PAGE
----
Magnussen’s physio reveals hardest corner on F1 calendar

Sam Cooper
Kevin Magnussen going round a corner. Barcelona, May 2022.

Haas' Kevin Magnussen guides his car around a corner. Barcelona, May 2022.

One of Kevin Magnussen’s phyisos has revealed which corner in the F1 calendar is the toughest on the drivers.

With speeds of up to 230mph, g forces of eight or nine times your body weight and track temperatures that can reach above 40C, Formula 1 can be a particularly gruelling challenge for the drivers.

The difficulty of each track is different with the likes of Spa subjecting the drivers to an elevation change of 102.2m while the heat and humidity of Singapore poses a different question entirely.

The result of this, plus the travelling between 23 races in a season, is the drivers must be at their physical peak in order to combat some of the toughest corners and circuits on the calendar.

PlanetF1 spoke with Nikolaj Madsen who is part of Magnussen’s physio team and was asked which track he would highlight as the most physically challenging.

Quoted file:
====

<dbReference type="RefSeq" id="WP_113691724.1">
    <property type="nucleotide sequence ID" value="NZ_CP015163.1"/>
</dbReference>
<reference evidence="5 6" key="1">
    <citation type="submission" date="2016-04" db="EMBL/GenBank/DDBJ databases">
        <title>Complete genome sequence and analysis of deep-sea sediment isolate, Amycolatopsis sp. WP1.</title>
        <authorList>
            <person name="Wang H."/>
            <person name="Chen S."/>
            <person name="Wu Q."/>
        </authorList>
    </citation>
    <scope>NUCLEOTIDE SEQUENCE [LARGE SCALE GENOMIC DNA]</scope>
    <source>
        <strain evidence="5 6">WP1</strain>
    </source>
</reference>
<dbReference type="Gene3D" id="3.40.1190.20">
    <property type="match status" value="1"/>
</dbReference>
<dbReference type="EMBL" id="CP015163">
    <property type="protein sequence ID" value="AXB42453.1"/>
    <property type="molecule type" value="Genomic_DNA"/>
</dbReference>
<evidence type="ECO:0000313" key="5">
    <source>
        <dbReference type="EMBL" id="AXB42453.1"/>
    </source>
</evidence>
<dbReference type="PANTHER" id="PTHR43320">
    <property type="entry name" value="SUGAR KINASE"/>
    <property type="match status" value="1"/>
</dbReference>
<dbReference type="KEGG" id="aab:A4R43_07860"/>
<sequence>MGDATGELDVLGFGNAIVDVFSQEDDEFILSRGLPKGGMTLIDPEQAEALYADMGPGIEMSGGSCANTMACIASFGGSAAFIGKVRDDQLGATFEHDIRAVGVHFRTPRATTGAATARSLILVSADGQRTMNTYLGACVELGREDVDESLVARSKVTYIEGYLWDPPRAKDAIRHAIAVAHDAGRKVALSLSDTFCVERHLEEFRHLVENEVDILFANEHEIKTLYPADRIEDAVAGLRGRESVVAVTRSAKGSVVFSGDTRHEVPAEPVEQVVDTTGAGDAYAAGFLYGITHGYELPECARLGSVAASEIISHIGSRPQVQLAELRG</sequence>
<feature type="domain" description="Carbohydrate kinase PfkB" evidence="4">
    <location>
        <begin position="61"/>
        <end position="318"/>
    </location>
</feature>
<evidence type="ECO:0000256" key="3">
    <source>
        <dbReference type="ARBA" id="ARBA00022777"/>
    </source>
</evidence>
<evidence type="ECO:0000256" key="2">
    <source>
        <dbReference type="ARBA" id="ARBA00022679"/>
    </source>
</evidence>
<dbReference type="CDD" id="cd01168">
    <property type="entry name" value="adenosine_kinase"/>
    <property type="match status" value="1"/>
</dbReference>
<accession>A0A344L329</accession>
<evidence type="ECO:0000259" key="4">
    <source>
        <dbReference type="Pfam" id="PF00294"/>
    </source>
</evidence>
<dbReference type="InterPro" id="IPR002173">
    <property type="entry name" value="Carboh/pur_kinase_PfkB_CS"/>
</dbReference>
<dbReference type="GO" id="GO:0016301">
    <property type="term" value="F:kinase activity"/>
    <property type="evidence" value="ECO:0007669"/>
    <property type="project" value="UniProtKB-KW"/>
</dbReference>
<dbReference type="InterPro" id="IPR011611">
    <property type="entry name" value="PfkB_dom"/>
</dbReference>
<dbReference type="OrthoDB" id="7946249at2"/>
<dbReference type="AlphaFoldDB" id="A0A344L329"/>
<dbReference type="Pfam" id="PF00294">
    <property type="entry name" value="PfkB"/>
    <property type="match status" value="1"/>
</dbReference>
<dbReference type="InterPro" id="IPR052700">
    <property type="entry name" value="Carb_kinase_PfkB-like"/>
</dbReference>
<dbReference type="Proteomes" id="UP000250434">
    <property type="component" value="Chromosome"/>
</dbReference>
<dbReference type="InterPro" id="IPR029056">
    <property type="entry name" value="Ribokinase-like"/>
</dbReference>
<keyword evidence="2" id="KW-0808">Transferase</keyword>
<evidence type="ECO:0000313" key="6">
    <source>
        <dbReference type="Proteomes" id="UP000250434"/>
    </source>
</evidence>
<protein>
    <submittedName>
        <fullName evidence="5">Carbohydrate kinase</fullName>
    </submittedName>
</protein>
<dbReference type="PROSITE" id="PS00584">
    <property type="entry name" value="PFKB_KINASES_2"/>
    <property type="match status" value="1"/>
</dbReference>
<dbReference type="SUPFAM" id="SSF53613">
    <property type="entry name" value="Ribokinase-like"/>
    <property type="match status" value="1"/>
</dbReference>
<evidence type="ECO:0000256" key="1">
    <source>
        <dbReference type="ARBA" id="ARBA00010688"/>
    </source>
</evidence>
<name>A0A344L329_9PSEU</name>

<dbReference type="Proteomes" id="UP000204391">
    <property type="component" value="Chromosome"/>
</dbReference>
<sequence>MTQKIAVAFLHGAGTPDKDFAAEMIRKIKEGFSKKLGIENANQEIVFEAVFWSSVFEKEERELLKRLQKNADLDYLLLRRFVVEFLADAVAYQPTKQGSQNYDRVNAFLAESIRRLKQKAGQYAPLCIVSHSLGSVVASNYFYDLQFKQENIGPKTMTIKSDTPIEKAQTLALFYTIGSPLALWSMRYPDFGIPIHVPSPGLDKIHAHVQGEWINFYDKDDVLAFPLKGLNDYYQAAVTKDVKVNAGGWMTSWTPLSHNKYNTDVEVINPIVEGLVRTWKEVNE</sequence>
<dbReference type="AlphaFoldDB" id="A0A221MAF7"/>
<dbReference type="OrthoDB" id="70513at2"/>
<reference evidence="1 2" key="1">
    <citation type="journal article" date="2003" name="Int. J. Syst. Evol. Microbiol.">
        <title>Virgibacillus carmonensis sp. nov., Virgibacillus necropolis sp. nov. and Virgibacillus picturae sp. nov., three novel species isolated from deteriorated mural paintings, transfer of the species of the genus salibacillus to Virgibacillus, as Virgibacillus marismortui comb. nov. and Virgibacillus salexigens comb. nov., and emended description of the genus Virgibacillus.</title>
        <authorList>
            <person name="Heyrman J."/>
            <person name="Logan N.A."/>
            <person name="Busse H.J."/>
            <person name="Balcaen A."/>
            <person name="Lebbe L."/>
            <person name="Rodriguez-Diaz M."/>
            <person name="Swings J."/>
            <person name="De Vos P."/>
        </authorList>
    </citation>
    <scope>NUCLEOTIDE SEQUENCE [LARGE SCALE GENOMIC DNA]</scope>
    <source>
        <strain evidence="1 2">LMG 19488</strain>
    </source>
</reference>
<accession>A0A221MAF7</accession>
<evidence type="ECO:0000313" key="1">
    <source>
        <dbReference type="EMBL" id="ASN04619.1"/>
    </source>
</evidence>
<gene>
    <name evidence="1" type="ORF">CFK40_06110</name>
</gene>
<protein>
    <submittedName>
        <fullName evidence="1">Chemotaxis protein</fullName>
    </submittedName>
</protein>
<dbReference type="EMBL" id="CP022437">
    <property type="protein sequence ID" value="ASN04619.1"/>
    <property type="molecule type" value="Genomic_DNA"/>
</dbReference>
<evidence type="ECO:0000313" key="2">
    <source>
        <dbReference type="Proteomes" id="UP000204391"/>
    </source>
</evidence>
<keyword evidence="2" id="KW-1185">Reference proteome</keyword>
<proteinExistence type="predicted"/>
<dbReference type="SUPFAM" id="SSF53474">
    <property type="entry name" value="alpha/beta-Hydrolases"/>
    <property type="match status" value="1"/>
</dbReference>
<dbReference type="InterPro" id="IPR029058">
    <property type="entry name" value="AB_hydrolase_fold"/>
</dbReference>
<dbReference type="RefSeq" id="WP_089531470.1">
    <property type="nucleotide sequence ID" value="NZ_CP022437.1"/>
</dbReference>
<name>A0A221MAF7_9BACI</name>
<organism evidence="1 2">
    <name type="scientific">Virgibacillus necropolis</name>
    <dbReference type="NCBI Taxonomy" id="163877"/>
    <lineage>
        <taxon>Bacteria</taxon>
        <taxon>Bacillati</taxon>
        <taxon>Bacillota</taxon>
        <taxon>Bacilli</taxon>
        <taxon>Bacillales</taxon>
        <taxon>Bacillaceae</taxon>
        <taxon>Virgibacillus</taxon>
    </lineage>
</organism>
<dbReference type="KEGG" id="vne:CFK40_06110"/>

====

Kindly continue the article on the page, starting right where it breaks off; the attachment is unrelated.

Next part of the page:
“It’s difficult because the tracks are so different,” Madsen said. “Jeddah is a very hard track. Imola was okay. Barcelona was also okay. Miami was quite hard because no one had trained for it before.”


Nikolaj Madsen on the typical training routine for an F1 driver

Kevin Magnussen’s physio explains what is involved in training a Formula 1 driver.

“It’s more the turns. For example, I think it’s Turn 3 in Barcelona. It’s hard because they have to hold the head and it’s a long turn.

“But I think Singapore and all the races where where the heat is crazy, they’re the hardest races. I think Singapore is the hardest for F1 drivers.”

Madsen was given the unenviable task of getting Magnussen up to speed in just a week but, even seven races in, he feels all the drivers could always do more in terms of their fitness.

“I think he [Magnussen] always can do a bit more work, I think everyone can, but he is way better now.” Madsen said. “We have worked very intense during the day offs in Denmark with sometimes two sessions of training and a lot of treatment but he’s in good shape now.

“I think there’s many ways to do it. For Kevin, especially. It’s a lot of neck and core exercises.

“[We] try to imitate the way he is sitting in the car. And [think] what about in the turns? What does Kevin do with the neck? [We] try to work with that.

“In Denmark, it’s usually we have one session a day with treatment before and maybe after, and just to get loosened up again and ready for new training.

“But Kevin had only one week to get ready for Formula 1 and it will [usually] take approximately four or five months to get in F1 form.”